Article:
Why Reconciliation Is God’s Beautiful Gift to Us

Those of us who fight against sexual sin often deal with shame. I know that for a long time I truly believed that if people really knew what I often thought—and of my many behaviors—not only would they not like me but they would be repulsed by me!  

I was recently sharing with a friend about an experience I had in the Sacrament of Reconciliation about seven years ago. He told me he thought my story was the best explanation of the sacrament he had ever heard.

I had been struggling with habitual sin for decades and was haunted with shame, regret, and hopelessness. I entered the confessional and confessed once again that I had fallen multiple times. After some discussion, the priest invited me to pray the Act of Contrition. I began, “Oh my Jesus, I am heartily sorry for my sins. I detest all of my sins because of the fear of hell. But most of all, because they offend you who are worthy of all my love…”

I spoke these words from memory. I continued with “I firmly resolve,” but then the words caught in my throat. I began to sob and explained to the priest that I couldn’t complete the prayer. The prayer is supposed to conclude with, “I firmly resolve with the help of thy grace, to sin no more, and to avoid the near occasion of sin.” However, at that point, based on my countless previous experiences, I knew that I was going to crash and burn again—it was just a matter of time. I felt that by completing the prayer I would be so unbelievably hypocritical that I couldn’t even recite the words.

But then the Holy Spirit responded through the priest that day.

The priest asked me how often I took a shower. I told him I showered every day. He then asked me if I ever got upset about having body odor. I was surprised by the outrageous question. I said, “No.” He told me that the confessional is God’s shower and that I should never tire of coming to confession or believe that I’m beyond God’s cleansing reach. The priest then offered the prayer of absolution and invited me to sit in silence and feel God’s loving arms around me in that moment. 

I recently heard Christopher West refer to the confessional as “God’s outhouse.” He explained that each of us carries around our “sh!%” and that we are spiritually “constipated.” We don’t want to expose our stinky putrid selves to ourselves, let alone anyone else! But the confessional is the place where God invites us to get rid of it all.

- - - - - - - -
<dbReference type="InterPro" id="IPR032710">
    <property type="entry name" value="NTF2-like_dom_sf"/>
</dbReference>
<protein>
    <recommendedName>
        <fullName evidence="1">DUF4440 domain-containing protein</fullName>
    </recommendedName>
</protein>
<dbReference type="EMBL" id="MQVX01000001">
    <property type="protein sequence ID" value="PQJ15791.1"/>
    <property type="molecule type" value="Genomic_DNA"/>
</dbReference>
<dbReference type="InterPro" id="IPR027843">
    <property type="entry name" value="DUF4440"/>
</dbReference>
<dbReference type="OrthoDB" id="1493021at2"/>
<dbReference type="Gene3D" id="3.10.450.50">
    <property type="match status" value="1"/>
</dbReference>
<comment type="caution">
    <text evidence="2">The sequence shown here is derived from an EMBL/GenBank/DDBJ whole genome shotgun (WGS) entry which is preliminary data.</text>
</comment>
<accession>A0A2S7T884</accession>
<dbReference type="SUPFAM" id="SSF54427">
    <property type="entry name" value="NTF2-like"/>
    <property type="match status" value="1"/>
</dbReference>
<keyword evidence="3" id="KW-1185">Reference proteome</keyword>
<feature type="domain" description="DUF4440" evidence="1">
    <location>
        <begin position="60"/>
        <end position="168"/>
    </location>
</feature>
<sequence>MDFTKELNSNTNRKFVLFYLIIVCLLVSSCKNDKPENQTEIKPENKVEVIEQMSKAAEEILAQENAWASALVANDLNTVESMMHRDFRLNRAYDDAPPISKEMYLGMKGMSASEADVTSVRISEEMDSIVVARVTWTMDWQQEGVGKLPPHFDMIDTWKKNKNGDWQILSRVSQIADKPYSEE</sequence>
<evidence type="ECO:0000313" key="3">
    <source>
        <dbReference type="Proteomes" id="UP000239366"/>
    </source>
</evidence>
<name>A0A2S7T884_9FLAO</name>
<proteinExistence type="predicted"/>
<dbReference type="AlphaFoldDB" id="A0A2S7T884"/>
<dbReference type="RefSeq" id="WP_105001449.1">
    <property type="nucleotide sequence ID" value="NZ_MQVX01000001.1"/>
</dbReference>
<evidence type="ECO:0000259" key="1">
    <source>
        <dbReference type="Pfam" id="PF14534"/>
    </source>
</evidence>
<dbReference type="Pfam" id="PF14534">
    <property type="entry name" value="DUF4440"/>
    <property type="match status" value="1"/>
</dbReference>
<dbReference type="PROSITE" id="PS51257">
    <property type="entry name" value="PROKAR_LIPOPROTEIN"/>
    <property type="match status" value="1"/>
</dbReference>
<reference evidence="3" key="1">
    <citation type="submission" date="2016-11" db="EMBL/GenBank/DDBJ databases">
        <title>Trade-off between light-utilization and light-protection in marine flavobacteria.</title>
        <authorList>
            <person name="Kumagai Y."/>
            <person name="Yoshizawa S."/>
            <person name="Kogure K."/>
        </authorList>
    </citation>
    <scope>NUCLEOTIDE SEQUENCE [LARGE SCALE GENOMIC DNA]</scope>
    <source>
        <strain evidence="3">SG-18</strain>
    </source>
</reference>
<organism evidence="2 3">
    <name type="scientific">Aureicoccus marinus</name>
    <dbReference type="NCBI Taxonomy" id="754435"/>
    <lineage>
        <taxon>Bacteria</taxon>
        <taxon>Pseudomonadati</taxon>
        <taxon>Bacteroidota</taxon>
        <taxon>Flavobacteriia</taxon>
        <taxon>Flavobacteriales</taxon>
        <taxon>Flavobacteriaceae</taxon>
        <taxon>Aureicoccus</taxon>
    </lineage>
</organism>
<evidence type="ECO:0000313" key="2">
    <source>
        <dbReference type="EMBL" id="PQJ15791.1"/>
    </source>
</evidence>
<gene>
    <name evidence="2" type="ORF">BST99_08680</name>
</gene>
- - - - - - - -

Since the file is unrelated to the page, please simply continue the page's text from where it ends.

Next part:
Around five years ago, God raised me out of my cesspool of sexual sin. Today, I now see my struggle with sexual sin, at least when it comes to pornography, as part of my past. I now commit to receiving the Sacrament of Reconciliation at least monthly. In fact, once I entered the confessional, began with the “Bless me Father for I have sinned” but then paused and told the priest, “I got nothing.” He asked me why I was there and I explained that I had made the commitment to get to confession as often as possible, and I was free that afternoon so figured I would come. He told me it was hard to argue with the plan.

However, that next morning I read the Liturgy of the Word and the reflection invited me to consider my love compared to God’s love. I was humbled, and a bit embarrassed to think that the day before I was without sin!?! I learned that there is always more that we can give to God in the confessional, always more inside us that He can clean and remove to help us love Him, others, and ourselves better.

The Sacrament of Reconciliation is the place where we can be seen, known, and loved by God. It’s the place we can receive the grace, no matter how many times we have sinned before, to start anew. It’s God’s beautiful gift to us! 

If you aren’t already, I invite you to partake in this wonderful sacrament and gift soon and regularly—no matter how “dirty” or unworthy you feel. Praise be to God that our sins, no matter how great, are never, ever bigger than God’s infinite love and mercy.

 

Jim Gorski is a father of four children who has been married to the same woman for 36 years. He completed his master’s degree in social work in 1984 and has directed church music groups for the past 41 years. He remains a grateful child of the most high God and strives to trust in God’s loving mercy and His ability to provide for Jim’s every need.